Frequently Asked Questions

Each dog rescue organization has their own way of going about the day-to-day business of helping dogs; processing adoption applications, writing bios, matching foster parents, scheduling meet and greets and getting their beloved charges to the veterinarian. It can sometimes be confusing, and even overwhelming, for potential adopters to navigate their way through the various procedures.  So, let’s start by explaining what we do and how we do it through an FAQ format. 

How long has Speaking of Dogs Recue been operational? 

Speaking of Dogs Rescue began as a small grass-roots organization of three or four people back in 2001 and has grown over the years to become a registered charity run by a five member Board of Directors (who are volunteers). 

Do you have paid staff?

The rescue has no paid staff and is 100% volunteer run. We have over 100 volunteers who help us with fostering, fundraising, application screening, transports, home visits, website design and support, monthly newsletter publication and meet and greets – to name just a few of the tasks that need people power to help dogs!

Why do you have an Etobicoke address but a Collingwood phone number? 

Our Etobicoke address is the one we registered with the Canada Revenue Agency when we applied for charitable status. Our rescue phoneline (705-444-SODR) is based in Collingwood where it is best utilised by our volunteers who do the adoption interviews.  The phone is equipped with voicemail where you can leave a message, however email is preferred if possible at: 

Do you have a shelter where we can visit the dogs?

We do not have a physical shelter and are a foster-based rescue. The majority of our foster homes are in the GTA but some are in outlying areas of Ontario.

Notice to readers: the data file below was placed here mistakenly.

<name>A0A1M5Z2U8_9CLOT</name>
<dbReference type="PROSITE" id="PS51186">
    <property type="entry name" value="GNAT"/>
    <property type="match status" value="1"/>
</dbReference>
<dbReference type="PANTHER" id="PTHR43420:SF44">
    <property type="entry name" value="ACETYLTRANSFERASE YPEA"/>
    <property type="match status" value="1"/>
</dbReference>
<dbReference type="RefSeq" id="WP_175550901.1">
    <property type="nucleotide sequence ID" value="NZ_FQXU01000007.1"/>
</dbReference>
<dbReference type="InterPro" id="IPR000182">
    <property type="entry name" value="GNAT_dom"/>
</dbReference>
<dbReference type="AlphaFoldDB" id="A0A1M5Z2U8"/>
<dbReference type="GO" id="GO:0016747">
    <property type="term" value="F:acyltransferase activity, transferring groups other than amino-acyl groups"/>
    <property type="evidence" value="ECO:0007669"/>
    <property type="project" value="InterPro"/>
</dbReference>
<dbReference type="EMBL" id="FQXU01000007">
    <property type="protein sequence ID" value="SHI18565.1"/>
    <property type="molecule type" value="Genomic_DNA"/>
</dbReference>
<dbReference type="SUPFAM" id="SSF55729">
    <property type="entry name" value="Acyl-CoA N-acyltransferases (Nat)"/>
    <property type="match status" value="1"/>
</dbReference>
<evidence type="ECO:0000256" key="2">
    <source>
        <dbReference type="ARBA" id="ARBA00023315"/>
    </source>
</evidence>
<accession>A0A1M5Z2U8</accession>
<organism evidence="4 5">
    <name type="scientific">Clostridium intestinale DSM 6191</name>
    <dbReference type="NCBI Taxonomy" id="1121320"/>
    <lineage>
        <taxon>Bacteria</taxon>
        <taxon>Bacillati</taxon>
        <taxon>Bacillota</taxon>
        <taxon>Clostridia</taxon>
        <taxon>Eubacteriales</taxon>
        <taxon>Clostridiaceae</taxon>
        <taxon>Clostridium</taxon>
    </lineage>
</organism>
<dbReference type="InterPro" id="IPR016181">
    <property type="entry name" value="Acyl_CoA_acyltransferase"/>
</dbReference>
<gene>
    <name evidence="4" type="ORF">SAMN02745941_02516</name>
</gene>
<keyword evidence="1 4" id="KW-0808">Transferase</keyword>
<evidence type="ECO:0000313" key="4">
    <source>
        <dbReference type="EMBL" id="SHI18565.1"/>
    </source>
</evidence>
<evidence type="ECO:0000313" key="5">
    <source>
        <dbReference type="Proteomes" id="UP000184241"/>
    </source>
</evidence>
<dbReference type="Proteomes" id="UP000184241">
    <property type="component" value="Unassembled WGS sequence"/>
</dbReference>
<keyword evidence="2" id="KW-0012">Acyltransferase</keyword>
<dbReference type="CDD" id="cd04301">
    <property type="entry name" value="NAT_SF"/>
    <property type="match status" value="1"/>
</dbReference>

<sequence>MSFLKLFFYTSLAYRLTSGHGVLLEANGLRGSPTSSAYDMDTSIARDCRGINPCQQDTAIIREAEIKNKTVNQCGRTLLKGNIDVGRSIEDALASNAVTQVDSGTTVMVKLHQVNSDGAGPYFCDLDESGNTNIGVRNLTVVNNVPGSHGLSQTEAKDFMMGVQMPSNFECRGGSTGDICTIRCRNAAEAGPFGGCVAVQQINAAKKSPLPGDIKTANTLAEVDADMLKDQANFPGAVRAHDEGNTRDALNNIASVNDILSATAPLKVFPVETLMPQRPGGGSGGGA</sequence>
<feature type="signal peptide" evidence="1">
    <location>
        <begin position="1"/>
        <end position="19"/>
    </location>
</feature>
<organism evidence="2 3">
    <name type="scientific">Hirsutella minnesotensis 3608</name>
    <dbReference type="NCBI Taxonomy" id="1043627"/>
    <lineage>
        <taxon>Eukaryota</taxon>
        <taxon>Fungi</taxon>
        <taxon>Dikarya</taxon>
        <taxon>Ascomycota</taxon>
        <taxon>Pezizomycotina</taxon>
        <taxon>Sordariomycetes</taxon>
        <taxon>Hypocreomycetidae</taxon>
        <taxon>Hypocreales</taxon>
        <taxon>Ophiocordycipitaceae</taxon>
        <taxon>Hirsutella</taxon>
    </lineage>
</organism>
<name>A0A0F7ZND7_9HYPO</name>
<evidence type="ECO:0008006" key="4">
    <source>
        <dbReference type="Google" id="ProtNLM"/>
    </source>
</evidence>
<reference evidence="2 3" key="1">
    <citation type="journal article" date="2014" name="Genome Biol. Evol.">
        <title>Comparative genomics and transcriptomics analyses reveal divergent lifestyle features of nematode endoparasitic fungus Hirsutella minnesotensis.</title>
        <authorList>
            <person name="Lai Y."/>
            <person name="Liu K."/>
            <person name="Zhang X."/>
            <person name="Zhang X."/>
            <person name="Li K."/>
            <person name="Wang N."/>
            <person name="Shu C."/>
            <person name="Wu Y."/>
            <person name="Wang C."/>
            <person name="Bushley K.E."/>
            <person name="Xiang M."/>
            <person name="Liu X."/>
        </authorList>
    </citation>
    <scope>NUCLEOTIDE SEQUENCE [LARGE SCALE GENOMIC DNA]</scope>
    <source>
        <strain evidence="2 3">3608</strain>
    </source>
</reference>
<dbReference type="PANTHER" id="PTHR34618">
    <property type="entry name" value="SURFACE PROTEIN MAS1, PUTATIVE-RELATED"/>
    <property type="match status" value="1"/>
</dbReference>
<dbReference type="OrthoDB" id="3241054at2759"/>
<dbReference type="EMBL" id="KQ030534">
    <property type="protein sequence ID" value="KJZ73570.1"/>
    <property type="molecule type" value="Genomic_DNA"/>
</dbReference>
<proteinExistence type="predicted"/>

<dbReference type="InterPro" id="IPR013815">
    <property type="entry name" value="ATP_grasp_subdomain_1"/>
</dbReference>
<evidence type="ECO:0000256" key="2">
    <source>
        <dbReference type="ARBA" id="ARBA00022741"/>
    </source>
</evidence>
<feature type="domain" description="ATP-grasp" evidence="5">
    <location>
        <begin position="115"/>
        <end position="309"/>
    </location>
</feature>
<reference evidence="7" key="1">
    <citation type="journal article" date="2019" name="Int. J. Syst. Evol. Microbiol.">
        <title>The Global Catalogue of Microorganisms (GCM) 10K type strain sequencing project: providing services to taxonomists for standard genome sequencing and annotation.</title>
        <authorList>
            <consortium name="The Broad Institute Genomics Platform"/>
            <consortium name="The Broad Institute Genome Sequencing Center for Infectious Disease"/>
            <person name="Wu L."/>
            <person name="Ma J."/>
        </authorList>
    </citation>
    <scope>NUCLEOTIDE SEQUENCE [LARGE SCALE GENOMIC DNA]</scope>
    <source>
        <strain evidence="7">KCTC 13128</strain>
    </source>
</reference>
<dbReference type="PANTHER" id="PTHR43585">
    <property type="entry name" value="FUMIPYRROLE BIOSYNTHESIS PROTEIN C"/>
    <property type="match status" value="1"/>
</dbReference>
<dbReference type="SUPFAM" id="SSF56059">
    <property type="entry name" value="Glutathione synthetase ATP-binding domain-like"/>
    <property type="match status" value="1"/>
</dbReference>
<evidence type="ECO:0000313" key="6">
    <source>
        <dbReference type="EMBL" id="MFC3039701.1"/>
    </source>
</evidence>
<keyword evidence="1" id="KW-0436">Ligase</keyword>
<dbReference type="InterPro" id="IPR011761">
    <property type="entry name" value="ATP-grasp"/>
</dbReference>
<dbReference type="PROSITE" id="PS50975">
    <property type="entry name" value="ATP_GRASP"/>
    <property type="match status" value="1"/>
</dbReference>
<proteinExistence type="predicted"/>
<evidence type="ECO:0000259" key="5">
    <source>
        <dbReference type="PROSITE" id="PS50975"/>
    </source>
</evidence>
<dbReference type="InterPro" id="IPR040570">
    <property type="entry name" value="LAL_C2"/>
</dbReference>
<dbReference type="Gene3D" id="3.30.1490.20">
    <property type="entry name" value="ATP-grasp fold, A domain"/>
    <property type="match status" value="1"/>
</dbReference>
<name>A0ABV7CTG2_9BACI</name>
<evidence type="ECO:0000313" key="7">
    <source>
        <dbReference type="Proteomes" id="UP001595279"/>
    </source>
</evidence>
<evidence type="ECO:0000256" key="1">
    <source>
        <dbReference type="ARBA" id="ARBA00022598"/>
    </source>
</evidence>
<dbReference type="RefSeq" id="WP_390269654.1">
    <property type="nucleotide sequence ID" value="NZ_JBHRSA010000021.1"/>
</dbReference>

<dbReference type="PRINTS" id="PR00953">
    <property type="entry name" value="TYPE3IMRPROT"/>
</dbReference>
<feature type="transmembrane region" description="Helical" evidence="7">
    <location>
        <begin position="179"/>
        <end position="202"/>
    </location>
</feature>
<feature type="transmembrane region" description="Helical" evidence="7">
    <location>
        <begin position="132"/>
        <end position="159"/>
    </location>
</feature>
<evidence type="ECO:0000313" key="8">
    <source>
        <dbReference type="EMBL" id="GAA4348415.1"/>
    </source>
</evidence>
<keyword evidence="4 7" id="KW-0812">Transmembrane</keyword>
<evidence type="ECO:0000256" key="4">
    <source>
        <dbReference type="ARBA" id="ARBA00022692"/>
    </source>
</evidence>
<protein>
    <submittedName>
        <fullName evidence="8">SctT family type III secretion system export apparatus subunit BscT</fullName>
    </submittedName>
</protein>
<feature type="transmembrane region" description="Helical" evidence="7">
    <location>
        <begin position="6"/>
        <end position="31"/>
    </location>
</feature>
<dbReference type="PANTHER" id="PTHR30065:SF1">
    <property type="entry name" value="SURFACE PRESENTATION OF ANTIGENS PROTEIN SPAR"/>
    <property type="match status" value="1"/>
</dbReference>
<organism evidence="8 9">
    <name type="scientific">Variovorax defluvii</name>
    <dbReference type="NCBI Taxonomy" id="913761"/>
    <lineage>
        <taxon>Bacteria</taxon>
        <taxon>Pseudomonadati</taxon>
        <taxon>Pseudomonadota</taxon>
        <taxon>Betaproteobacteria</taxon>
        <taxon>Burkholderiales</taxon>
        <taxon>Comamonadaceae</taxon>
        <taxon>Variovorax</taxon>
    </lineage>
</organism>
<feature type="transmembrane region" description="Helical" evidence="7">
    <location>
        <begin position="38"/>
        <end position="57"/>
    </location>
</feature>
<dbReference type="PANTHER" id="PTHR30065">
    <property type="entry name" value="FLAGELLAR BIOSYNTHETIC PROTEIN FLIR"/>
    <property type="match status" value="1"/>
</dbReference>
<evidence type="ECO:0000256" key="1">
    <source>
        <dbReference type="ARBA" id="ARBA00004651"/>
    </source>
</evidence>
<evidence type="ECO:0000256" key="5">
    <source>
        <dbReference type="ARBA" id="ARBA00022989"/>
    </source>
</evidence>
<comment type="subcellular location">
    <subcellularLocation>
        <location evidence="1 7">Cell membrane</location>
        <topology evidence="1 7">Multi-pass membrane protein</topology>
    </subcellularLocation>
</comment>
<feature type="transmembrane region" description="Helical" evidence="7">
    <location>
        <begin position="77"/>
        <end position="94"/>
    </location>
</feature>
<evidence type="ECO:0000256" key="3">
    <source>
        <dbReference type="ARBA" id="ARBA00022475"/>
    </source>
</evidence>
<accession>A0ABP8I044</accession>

How do I see the adoptable dogs? 

Dogs ready for adoption are listed on our website on our Available dogs page and they are also on our Facebook page: Speaking of Dogs. Available dogs are listed with their profiles and pictures. Profiles include age, breed, size, gender, personality traits and medical information. Our site is updated frequently and should be current (barring any uploading or website platform glitches) at all times.  

Where do the dogs come from? 

The majority of our dogs come from Ontario and Quebec shelters.  We also partner with a shelter in the USA which is located in the State of Kentucky.  When space permits, we can take owner-surrendered dogs from Ontario. Owners surrender their dogs for a variety of reasons ranging from allergies, moving, no time to train or exercise, too expensive, personal problems and other human-related issues.  Through no fault of their own, many dogs need new families to love and care for them. No matter where the dogs originate, they all have one thing in common: they deserve a life filled with love, understanding, patience, quality care, adventure, attention and compassion. 

What is the adoption process? 

Adopting a dog is a decision that needs to be made wisely and responsibly. We do a lot of “upfront work” in an effort to make the right match the first time. Our adoption procedures may take time, but we need to know you are serious about adoption and are invested in the dog you wish to make part of your family. Our process starts with the pre-adoption questionnaire / application form which can be completed online on our website.